2
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1answer
61 views

Using pray instead of please in a sentence - Why? When? [closed]

I hear (mostly from people in the Humanities department) sentences that use pray instead of the word please: "Pray tell me, when will you be back?" Assuming that I haven't made any mistakes in the ...
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4answers
46 views

What are the following actions called

If you speak, and another person keeps doing/saying the following at near enough everything you say: Oh here we go again Oh bloody hell Sarcastic laugh Mumbles something to show disapproval but ...
1
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1answer
98 views

“Sport” vs “Sports” Origin

I was recently reading this article on the use of "math" vs. "maths" as a collective noun (Americans use the former, Brits the latter). However, the trend seen in "math/maths" is reversed in ...
1
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1answer
52 views

“All the unemployed” vs “every unemployed”

The right to work implies the obligation on the part of the government to give a job to all the unemployed. Can I replace all the unemployed with every unemployed. If yes then OK, but if not then ...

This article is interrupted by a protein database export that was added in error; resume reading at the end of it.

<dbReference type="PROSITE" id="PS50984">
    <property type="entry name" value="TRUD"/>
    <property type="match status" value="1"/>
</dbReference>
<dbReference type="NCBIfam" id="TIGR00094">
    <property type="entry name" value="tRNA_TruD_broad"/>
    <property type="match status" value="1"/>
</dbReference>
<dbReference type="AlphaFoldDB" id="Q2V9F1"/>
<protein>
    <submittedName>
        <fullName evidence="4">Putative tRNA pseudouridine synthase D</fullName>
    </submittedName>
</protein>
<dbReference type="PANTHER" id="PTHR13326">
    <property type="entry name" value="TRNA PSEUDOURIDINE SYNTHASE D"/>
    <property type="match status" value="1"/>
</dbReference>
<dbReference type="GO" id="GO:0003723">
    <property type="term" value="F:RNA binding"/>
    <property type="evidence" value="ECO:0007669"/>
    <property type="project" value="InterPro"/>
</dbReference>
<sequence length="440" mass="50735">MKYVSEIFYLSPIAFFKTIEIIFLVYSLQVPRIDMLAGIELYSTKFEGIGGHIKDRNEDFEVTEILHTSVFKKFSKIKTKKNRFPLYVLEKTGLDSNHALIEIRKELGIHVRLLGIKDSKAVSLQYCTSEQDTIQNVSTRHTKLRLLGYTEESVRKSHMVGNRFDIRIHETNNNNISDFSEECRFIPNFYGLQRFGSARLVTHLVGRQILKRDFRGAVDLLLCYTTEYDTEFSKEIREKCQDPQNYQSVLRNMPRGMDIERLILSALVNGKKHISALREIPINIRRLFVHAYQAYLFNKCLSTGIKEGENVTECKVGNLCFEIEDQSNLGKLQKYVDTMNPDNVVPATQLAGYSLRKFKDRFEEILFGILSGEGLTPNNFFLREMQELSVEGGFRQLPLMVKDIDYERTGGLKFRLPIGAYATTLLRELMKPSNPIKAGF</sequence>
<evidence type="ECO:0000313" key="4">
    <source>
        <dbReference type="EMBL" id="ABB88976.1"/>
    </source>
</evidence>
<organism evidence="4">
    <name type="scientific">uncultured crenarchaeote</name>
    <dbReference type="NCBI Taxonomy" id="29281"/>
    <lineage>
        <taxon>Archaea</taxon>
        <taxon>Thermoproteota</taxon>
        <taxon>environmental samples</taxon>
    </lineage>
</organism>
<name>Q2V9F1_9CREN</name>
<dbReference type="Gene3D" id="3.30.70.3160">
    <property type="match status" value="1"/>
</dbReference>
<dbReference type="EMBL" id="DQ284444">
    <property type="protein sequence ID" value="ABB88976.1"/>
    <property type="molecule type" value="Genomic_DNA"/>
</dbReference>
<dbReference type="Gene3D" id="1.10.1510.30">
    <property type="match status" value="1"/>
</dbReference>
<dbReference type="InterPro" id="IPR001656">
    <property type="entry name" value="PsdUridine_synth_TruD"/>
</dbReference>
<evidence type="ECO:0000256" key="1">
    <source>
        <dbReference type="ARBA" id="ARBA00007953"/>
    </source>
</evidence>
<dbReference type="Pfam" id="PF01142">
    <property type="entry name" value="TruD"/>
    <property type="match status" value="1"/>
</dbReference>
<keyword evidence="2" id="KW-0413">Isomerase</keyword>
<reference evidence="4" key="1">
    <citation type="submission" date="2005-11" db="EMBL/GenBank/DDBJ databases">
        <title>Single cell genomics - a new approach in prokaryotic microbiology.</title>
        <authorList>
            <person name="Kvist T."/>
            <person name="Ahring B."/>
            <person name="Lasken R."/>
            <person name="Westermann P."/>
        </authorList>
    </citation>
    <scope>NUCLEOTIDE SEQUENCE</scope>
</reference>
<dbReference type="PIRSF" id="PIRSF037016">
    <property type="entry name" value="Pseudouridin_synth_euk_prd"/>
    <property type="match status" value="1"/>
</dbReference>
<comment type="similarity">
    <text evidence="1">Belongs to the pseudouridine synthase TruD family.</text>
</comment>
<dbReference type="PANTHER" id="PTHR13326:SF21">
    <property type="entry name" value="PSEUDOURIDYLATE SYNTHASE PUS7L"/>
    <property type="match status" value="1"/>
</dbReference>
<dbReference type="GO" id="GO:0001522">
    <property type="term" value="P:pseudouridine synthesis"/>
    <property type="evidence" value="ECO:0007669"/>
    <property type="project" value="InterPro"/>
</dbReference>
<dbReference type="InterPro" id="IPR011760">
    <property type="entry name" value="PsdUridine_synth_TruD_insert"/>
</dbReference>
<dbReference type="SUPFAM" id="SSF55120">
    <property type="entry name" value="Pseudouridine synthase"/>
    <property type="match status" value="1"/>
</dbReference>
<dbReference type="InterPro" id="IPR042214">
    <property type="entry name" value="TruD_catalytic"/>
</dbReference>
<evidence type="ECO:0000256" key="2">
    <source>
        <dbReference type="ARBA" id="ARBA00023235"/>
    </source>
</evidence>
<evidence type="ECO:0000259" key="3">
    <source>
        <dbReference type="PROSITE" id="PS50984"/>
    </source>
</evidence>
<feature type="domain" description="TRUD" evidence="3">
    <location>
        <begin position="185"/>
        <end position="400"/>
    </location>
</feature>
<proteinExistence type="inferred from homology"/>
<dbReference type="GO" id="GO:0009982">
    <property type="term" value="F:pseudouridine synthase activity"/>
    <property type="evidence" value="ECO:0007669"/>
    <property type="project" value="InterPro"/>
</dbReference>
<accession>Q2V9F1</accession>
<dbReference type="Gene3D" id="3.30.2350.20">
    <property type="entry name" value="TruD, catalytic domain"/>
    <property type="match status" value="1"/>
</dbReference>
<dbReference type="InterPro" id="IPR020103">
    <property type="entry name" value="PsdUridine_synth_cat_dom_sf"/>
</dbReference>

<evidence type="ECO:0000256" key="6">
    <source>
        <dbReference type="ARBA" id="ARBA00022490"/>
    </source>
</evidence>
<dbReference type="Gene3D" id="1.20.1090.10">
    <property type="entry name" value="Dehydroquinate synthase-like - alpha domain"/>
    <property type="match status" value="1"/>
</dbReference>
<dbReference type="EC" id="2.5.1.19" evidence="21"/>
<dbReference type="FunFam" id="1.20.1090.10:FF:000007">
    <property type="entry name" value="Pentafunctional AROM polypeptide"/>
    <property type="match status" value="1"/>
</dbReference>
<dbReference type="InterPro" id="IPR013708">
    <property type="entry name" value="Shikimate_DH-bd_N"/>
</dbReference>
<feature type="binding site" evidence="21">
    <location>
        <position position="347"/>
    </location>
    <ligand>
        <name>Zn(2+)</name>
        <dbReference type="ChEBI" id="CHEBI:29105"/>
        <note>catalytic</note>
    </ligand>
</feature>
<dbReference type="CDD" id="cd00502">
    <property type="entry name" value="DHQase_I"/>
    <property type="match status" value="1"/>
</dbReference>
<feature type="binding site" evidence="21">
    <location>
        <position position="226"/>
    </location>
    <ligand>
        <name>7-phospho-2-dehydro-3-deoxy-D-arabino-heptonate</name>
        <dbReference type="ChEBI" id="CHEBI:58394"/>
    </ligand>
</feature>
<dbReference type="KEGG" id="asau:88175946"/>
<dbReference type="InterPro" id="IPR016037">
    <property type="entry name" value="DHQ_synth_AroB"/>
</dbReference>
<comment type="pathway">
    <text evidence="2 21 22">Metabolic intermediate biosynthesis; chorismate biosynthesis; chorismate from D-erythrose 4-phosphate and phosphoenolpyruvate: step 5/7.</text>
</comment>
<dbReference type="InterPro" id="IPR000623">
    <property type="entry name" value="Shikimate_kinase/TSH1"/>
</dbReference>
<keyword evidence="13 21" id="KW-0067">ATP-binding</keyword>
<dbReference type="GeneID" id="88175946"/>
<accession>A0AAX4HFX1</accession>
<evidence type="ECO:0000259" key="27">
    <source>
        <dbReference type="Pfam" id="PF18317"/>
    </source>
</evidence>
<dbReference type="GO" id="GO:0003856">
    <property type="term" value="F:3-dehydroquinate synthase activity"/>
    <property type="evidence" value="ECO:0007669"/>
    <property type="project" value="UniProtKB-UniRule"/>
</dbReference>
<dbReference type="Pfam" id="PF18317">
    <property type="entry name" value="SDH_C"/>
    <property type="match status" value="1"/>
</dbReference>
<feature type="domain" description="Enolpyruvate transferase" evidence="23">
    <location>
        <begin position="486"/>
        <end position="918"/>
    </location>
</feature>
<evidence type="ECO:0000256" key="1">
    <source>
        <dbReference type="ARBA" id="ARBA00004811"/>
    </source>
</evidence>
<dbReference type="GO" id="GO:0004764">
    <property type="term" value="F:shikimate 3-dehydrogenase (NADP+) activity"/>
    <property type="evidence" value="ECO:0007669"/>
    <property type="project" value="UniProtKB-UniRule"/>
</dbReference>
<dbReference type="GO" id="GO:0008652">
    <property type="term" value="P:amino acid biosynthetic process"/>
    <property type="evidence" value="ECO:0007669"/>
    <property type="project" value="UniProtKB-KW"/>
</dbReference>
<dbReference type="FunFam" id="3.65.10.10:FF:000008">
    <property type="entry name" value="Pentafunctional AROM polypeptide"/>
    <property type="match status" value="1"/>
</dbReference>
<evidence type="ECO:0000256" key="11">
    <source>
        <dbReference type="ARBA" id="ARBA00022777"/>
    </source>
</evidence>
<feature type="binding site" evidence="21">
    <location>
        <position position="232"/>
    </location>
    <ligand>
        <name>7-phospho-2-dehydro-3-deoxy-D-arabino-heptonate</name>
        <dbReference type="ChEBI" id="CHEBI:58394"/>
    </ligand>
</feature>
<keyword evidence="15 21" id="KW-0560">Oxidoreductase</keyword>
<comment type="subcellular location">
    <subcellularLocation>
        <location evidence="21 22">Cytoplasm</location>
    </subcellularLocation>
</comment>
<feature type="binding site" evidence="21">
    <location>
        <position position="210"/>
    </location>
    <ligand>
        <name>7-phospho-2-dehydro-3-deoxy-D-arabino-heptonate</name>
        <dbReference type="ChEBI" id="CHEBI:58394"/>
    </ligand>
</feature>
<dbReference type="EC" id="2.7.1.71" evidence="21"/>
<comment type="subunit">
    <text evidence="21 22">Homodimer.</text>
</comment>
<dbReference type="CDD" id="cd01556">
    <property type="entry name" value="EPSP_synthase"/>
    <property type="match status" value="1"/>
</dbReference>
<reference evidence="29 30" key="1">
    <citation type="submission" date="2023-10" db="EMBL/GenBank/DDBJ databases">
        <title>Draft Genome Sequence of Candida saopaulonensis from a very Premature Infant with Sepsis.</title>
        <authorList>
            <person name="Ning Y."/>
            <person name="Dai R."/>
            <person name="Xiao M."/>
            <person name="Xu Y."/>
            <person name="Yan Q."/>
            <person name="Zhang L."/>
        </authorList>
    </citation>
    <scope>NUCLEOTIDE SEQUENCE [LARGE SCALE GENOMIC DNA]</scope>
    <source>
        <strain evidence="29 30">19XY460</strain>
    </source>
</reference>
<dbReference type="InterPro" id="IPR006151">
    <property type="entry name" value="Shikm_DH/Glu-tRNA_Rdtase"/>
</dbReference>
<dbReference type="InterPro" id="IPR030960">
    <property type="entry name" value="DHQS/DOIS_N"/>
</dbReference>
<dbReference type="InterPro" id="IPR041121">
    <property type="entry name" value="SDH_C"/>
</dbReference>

0
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1answer
59 views

what does this mean “ I got 70 + application forms” [duplicate]

Today I saw, someone has written I got 70+ application forms What is the purpose of the plus sign in that statement?
11
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5answers
2k views

The Equivalent Term for Pharmacy in the UK

In the States, we use the term "pharmacy" or "drugstore," but what is the equivalent in the UK? I checked two sources, but came up with nothing.
0
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1answer
53 views

Which organizations responsible for formalizing English Language (British and American) [duplicate]

I need this information to make my own English language site, but I do not want to use copy-paste from other sites or books. I need to find the source of information to make a correct content. If ...
1
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1answer
135 views

Why does Northern Ireland pronunciation sound similar to American?

Recently, I started watching a TV show The Fall, which takes place in Northern Ireland. Their intonations and accents are unique, but their pronunciation sounds a lot like North American English to ...
2
votes
2answers
109 views

Is the phrase “Hello, my dear fellow” considered weird nowadays?